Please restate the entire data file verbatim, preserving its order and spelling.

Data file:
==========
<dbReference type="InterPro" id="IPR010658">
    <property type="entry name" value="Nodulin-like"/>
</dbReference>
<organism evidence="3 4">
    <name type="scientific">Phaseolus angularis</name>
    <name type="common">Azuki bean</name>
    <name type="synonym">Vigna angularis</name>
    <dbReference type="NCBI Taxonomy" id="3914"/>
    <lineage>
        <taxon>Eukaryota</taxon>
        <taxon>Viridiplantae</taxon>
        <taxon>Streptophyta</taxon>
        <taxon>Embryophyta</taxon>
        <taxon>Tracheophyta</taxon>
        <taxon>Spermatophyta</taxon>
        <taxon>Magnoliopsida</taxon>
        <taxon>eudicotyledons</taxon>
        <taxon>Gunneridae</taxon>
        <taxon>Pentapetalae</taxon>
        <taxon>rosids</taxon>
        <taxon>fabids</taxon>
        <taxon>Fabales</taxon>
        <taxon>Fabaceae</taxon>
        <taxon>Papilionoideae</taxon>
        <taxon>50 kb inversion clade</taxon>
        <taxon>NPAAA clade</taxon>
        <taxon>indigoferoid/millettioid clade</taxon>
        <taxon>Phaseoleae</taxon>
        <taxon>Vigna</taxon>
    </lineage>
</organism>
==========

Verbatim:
<dbReference type="InterPro" id="IPR010658">
    <property type="entry name" value="Nodulin-like"/>
</dbReference>
<organism evidence="3 4">
    <name type="scientific">Phaseolus angularis</name>
    <name type="common">Azuki bean</name>
    <name type="synonym">Vigna angularis</name>
    <dbReference type="NCBI Taxonomy" id="3914"/>
    <lineage>
        <taxon>Eukaryota</taxon>
        <taxon>Viridiplantae</taxon>
        <taxon>Streptophyta</taxon>
        <taxon>Embryophyta</taxon>
        <taxon>Tracheophyta</taxon>
        <taxon>Spermatophyta</taxon>
        <taxon>Magnoliopsida</taxon>
        <taxon>eudicotyledons</taxon>
        <taxon>Gunneridae</taxon>
        <taxon>Pentapetalae</taxon>
        <taxon>rosids</taxon>
        <taxon>fabids</taxon>
        <taxon>Fabales</taxon>
        <taxon>Fabaceae</taxon>
        <taxon>Papilionoideae</taxon>
        <taxon>50 kb inversion clade</taxon>
        <taxon>NPAAA clade</taxon>
        <taxon>indigoferoid/millettioid clade</taxon>
        <taxon>Phaseoleae</taxon>
        <taxon>Vigna</taxon>
    </lineage>
</organism>